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Regulating urban water services for the poor: the Zambian case study

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conference contribution
posted on 04.07.2012, 10:21 by Sam KayagaSam Kayaga, Richard Franceys
Economic regulation of urban water service providers is necessary to guard the equity principle and promote universal water service coverage that is an overarching target for achievement of Millennium Development Goals (MDGs). This paper reports on research carried out in Lusaka, Zambia, one of seven worldwide case-studies on how to incorporate the needs of the urban poor, through a universal service obligation, as a primary duty of regulation. The study found that NWASCO, the Zambian regulator has made commendable progress towards ‘good regulation’ principles of independence, accountability, consistency, transparency, proportionality and equitable targeting of interventions. Clearly, there good lessons for policy makers in other developing countries to learn from the way regulation structures, systems and procedures were set up in Zambia, and how they are functioning at present Recommendations have been made to improve these attributes.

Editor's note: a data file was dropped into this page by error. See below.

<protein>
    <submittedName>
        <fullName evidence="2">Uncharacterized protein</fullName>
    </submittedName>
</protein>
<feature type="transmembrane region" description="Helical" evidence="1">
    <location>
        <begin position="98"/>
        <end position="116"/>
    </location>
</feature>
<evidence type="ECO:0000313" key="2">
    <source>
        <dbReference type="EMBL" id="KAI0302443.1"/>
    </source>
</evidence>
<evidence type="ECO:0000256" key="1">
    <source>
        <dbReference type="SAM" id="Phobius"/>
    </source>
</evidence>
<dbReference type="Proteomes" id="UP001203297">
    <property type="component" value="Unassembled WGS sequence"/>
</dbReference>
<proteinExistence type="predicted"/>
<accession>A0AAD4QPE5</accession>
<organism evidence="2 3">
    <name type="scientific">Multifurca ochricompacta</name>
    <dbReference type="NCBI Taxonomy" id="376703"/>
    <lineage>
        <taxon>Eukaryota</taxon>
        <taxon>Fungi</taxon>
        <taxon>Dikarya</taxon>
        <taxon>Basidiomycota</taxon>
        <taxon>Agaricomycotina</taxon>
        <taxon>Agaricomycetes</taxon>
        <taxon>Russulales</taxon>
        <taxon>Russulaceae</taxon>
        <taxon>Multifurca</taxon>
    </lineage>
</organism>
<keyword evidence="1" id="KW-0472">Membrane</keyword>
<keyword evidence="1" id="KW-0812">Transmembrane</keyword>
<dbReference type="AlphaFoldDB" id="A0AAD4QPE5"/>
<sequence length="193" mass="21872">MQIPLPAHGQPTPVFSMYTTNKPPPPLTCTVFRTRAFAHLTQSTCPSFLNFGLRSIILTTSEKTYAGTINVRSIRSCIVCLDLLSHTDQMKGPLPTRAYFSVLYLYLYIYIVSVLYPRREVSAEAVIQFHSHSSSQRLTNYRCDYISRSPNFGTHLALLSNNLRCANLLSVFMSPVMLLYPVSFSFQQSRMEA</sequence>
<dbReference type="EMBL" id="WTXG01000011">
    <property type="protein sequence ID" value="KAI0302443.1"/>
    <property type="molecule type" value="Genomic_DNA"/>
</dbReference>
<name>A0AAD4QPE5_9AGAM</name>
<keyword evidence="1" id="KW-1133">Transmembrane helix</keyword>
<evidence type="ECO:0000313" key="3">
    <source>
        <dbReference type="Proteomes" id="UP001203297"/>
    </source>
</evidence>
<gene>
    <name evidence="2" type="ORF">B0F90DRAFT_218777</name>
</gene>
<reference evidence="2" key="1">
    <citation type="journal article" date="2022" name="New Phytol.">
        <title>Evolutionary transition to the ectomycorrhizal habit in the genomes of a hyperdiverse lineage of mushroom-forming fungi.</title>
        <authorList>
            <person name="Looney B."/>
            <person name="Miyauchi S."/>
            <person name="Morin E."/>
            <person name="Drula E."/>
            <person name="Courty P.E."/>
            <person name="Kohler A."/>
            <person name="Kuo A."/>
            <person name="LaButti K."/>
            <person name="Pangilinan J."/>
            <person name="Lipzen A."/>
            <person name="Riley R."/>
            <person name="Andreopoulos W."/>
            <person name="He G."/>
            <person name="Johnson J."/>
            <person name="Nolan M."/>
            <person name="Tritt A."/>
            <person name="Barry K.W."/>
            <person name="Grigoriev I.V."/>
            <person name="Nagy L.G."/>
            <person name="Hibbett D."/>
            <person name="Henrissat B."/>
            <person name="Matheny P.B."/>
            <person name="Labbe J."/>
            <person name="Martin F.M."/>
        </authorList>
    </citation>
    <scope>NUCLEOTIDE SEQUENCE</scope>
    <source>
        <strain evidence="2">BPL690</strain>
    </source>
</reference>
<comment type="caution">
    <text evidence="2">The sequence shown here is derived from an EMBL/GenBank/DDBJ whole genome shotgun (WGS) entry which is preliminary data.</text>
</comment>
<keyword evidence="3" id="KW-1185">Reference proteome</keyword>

History

School

  • Architecture, Building and Civil Engineering

Research Unit

  • Water, Engineering and Development Centre (WEDC)

Citation

KAYAGA, S. and FRANCEYS, R., 2007. Regulating urban water services for the poor: the Zambian case study. IWA International Conference on Water Management and Technology Applications in Developing Countries, Kuala Lumpur, Malaysia.

Publisher

© International Water Association

Version

AM (Accepted Manuscript)

Publication date

2007

Notes

This paper was presented at the IWA International Conference on Water & Wastewater Management for Developing Countries, Kuala Lumpur, May 2007. The document is an output from the UK Department for International Development (DFID) Knowledge and Research Project, Contract R8320, a study for the benefit of developing countries.

Language

en